This work argues that the War on Drugs and policies that deny convicted felons equal access to employment, housing, education, and public benefits create a permanent under caste based largely on race. As the United States celebrates the nation's "triumph over race" with the election of Barack Obama, the majority of young black men in major American cities are locked behind bars or have been labeled felons for life. Although Jim Crow laws have been wiped off the books, an astounding percentage of the African American community remains trapped in a subordinate status - much like their grandparents before them. In this incisive critique, former litigator-turned-legal-scholar Michelle Alexander provocatively argues that we have not ended racial caste in America: we have simply redesigned it. Alexander shows that, by targeting black men and decimating communities of color, the U.S. criminal justice system functions as a contemporary system of racial control, even as it formally adheres to the principle of color blindness. The New Jim Crow challenges the civil rights community - and all of us - to place mass incarceration at the forefront of a new movement for racial justice in America.
"Racism exists in many different forms, in almost every facet of society. This Very Short Introduction demystifies the subject and explores its history, science, and culture. Shedding light on how racism has evolved since its earliest beginnings, and examining the notion of race from a modern genetic viewpoint, Ali Rattansi considers the numerous embodiments of racism - from ethnic cleansing and cultural imperialism to discrimination in politics and everyday life. -From subtle discrimination in everyday life and scandals in politics, to incidents like lynchings in the American South, cultural."
Table of Contents:
Introduction : so you want to talk about race
Is it really about race?
What is racism?
What if I talk about race wrong?
Why am I always being told to "check my privilege"?
What is intersectionality and why do I need it?
Is police brutality really about race?
How can I talk about affirmative action?
What is the school-to-prison pipeline?
Why can’t I say the "N" word?
What is cultural appropriation?
Why can’t I touch your hair?
What are microaggressions?
Why are our students so angry?
What is the model minority myth?
But what if I hate Al Sharpton
I just got called racist, what do I do now?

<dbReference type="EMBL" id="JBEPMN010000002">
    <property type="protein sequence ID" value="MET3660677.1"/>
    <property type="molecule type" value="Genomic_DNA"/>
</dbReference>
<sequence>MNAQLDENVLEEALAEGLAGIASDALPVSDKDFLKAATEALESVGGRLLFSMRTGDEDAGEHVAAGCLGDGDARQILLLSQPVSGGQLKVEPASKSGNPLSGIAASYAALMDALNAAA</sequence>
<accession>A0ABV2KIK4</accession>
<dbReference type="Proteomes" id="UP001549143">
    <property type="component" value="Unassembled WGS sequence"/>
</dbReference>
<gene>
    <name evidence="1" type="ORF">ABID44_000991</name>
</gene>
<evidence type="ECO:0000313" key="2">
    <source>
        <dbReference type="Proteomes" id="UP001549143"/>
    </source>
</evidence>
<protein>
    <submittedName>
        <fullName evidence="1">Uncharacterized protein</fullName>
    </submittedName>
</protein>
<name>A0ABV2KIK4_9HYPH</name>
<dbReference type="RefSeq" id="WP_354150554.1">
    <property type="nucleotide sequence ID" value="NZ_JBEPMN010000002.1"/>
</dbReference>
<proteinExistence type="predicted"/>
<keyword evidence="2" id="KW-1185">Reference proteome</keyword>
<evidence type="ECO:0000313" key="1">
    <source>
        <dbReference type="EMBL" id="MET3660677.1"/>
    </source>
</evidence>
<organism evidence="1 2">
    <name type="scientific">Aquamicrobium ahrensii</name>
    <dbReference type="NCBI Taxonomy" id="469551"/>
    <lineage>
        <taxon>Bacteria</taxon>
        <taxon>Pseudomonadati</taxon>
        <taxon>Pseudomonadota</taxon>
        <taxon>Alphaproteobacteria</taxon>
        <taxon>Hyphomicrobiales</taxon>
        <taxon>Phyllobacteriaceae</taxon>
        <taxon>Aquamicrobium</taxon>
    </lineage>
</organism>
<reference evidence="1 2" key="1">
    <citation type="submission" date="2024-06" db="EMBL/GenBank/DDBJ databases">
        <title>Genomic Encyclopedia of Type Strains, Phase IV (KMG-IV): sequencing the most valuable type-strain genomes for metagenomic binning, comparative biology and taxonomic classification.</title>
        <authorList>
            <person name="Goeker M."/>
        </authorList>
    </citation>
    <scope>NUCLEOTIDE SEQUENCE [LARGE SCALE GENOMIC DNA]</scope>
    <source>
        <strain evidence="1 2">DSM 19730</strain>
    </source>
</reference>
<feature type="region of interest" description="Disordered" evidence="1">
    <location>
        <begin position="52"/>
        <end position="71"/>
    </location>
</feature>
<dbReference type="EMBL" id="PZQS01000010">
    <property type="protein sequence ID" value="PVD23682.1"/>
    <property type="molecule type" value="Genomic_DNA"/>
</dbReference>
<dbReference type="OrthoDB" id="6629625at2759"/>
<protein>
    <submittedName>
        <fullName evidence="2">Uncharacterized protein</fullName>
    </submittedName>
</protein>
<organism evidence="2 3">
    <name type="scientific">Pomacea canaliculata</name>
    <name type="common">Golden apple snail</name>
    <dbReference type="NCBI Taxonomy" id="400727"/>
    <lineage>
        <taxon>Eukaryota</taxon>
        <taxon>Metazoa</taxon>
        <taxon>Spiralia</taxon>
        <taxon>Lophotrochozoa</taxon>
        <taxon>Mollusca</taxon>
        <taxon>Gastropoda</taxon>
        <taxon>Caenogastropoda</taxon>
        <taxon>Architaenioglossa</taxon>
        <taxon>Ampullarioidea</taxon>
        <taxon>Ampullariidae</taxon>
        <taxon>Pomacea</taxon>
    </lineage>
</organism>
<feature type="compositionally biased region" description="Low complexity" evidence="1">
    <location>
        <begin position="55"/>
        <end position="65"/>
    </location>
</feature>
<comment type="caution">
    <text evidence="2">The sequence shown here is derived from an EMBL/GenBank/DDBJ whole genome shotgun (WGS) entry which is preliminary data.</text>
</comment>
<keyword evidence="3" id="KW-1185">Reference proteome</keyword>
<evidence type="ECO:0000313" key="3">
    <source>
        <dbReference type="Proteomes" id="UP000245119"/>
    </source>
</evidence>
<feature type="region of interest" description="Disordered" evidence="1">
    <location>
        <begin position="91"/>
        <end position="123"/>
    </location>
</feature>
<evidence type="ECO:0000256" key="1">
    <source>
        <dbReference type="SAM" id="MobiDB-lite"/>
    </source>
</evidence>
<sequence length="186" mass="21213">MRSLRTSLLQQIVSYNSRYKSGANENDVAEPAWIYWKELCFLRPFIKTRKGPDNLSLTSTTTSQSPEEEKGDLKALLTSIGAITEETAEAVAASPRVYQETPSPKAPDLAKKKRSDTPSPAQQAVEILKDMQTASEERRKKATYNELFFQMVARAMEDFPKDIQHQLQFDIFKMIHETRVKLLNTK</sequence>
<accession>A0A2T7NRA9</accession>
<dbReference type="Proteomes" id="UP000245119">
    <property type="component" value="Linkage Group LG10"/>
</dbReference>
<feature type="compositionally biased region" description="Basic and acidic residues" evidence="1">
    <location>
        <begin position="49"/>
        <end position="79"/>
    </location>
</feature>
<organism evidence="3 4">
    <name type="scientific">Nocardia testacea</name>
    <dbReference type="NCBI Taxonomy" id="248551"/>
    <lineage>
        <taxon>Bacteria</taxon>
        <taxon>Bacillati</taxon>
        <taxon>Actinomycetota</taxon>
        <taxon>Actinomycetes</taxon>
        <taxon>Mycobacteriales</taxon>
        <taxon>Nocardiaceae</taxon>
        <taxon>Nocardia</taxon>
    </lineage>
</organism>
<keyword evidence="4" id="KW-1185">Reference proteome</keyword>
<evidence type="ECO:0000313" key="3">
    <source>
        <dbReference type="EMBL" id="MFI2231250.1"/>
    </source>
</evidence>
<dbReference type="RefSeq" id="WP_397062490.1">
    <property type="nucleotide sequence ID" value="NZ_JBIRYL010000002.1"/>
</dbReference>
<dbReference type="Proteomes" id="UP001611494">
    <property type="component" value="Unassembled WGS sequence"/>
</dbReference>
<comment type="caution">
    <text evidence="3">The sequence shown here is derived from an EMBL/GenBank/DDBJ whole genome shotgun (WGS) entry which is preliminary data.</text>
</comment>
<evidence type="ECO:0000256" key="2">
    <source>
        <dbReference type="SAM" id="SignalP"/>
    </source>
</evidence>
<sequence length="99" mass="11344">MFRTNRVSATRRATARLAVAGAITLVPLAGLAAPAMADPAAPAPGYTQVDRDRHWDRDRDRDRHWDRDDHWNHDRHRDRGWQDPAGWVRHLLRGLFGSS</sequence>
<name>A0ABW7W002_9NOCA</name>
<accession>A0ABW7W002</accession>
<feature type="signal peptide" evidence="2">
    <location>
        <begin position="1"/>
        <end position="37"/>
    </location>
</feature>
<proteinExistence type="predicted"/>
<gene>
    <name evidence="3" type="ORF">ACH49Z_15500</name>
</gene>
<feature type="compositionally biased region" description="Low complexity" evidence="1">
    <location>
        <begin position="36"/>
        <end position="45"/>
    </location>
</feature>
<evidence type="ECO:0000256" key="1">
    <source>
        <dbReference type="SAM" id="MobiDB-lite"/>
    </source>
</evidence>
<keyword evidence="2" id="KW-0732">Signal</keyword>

Talking is great, but what else can I do?
"Americans like to insist that we are living in a postracial, color-blind society. In fact, racist thought is alive and well; it has simply become more sophisticated and more insidious. And as award-winning historian Ibram X. Kendi argues in Stamped from the Beginning, racist ideas in this country have a long and lingering history, one in which nearly every great American thinker is complicit. In this deeply researched and fast-moving narrative, Kendi chronicles the entire story of anti-Black racist ideas and their staggering power over the course of American history. Stamped from the Beginning uses the lives of five major American intellectuals to offer a window into the contentious debates between assimilationists and segregationists and between racists and antiracists. From Puritan minister Cotton Mather to Thomas Jefferson, from fiery abolitionist William Lloyd Garrison to brilliant scholar W. E. B. Du Bois to legendary anti-prison activist Angela Davis, Kendi shows how and why some of our leading proslavery and pro-civil rights thinkers have challenged or helped cement racist ideas in America. As Kendi provocatively illustrates, racist thinking did not arise from ignorance or hatred. Racist ideas were created and popularized in an effort to defend deeply entrenched discriminatory policies and to rationalize the nation’s racial inequities in everything from wealth to health. While racist ideas are easily produced and easily consumed, they can also be discredited. In shedding much-needed light on the murky history of racist ideas, Stamped from the Beginning offers us the tools we need to expose them--and in the process, gives us reason to hope." -- Publisher’s description